8. Your business cards

I’m not a professional photographer, but I’ve still had some business cards printed up that have the address of my photoblog and flickr account on the back.  When you have a professional looking camera and you look like you know what you’re doing, you just might be approached by other people. This has happened to me a number of times, and this is when I’ll pull out the cards.  It’s nice because I can tell the person where my photos will eventually be posted so that they can see the results of that day’s outing, but also nice because it can help politely end the conversation if they’re distracting me too much from what I’m trying to do.

About the Author: Jennifer Jacobs is an amateur photographer who runs iffles.com – a site for photography beginners. She’s also addicted to flickr and you can follow her stream here.

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  • Nice post, a modern day alternative to the notepad is of course a GPS connector for your camera if compatible or a GPS logger.

    I too had some business cards printed up for a laugh and they came in very handy when surfers ask about the photos i’ve taken that day – i got mine from moo.com great quality, reasonable prices, and they link straight into flickr.

  • 0rovert

    Thanks for this post. I really enjoy the idea of 52 photo walks in a year, it seems easier to achieve than a 365 project. I certainly like the company of other people, but contrary to Jennifer when I’m shooting I’d actually prefer other photographers or no one at all. I tend to take a long time processing a scene and trying different angles and exposures which leads to rather lengthy stops. I find that I am less apt to stop and photograph something because i don’t want to make the other people in my party wait. If however those people are other photogs they’re often just as happy to stop as I am.

  • you forgot “a camera”

  • Robert

    One thing I always bring with me is the Polaroid Pogo Printer. It’s small enough to fit in my camera bag, and the battery is good for seven or eight prints. I’ve found it really helps defuse an otherwise tense situation if someone is put off by your Big Scary Lens Hood; if you can share a snapshot and some idle conversation, you’re likely to turn a confrontation into a friendly encounter. Plus, kids absolutely love the sticker aspect. 🙂

    I figure it helps me, I get to meet new people, and (hopefully) makes the area just that much more photographer friendly for the next person to venture out with a camera larger than a P&S.

  • haha yes it might help.

  • I’d like to just add onto the first point: A good pair of shoes AND APPROPRIATE ATTIRE.

    Remember, you’re outside. During the summer, that means sunscreen + a hat during the day, bug spray at night (yes, even in the city). During the spring and fall that means a jacket (preferably impermeable) and a sweater and maybe even some gloves and a hat. In the winter that means dress warmly. If you’re outside for any length of time you should be properly dressed.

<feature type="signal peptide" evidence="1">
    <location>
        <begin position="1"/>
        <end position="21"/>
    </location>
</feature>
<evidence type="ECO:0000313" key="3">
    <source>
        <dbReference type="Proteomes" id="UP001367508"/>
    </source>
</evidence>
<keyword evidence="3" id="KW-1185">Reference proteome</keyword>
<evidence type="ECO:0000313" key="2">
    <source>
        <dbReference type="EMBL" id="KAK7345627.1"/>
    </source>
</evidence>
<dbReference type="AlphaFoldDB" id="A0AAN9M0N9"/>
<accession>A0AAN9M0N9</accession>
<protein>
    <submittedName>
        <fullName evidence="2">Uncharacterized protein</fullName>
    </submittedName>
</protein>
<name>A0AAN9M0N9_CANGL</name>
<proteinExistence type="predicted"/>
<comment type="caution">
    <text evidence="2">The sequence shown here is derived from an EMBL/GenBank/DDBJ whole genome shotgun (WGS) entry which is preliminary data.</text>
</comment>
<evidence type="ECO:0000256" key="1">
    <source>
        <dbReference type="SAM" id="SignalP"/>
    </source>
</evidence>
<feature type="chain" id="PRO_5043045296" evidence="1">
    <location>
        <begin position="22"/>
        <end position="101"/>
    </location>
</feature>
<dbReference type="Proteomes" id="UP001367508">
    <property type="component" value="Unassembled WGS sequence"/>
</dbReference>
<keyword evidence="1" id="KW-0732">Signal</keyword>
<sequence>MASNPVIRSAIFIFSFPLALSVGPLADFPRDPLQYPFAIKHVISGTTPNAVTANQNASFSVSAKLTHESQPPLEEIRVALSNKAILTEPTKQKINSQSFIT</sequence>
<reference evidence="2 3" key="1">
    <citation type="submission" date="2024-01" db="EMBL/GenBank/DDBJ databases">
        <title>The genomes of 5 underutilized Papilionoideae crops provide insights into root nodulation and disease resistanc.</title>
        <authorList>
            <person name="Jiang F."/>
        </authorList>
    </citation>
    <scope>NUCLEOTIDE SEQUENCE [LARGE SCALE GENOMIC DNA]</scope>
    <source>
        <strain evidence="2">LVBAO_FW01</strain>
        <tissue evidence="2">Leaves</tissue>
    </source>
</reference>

I Learned the SUMMER portion of this the hard way: I looked like a lobster for a week!

  • Kionda Dunham

    Great idea with challenging yourself to do 52 photowalks for the coming year. I should do the same. :0)

  • That is a very nice list. I too also own the Lowepro Slingshot 200 and I would say if it was a VERY shot photo walk it is nice, but if you go on a long hike it starts to dig into your shoulder. It would have been nice if it was possible to decide for yourself what side to have that strap on. After using that bag for awhile now, I’d say its alright for a short photowalk anything more, you should get a backpack. It just just so much more comfortable.

  • might seem silly to mention it but some wipes for the lens has been a benifit for me. i try to have them on every adventure where i bring my camera (which is always)

  • I take my iphone with me as a must. With apps that can record locations for you to return to and apps to take notes it is very useful. I also take it with me for apps like PhotoCalc to get the DOF I want for the shot.

    Great tip about a business card.

  • Rolling Stone

    I, too, always bring my cell phone. I can type in notes or leave myself some little recorded messages.
    I also always bring a friend. My Jeep. We go into the woods together and work as a team. I think all photographers should have a Jeep. Can you imagine?!

  • My preferred style of camera bag for a photowalk when I’m bringing more than one lens is backpack style.

    Might want to bring some good conversation to the photowalk as well.

    If you want to be the one making the group shot at the end, and be in the group shot as well, bring a tripod.

  • (: i love the photo 🙂

  • Although I love my Slingshot 200 camera bag because I really love the idea of having easy access to my equipment, and it can hold a lot of gear, I do not find it to be very comfortable on long hikes, especially when it is loaded with equipment. Having only one sholder take on all the weight, with no hope of switching to the other now and then does not work well for long periods of time. If it is fairly empty, or if you are not going to be out all day, then yes its snug and a wicked bag… but sometimes while im shooting weddings I wish I had bought a backpack type bag!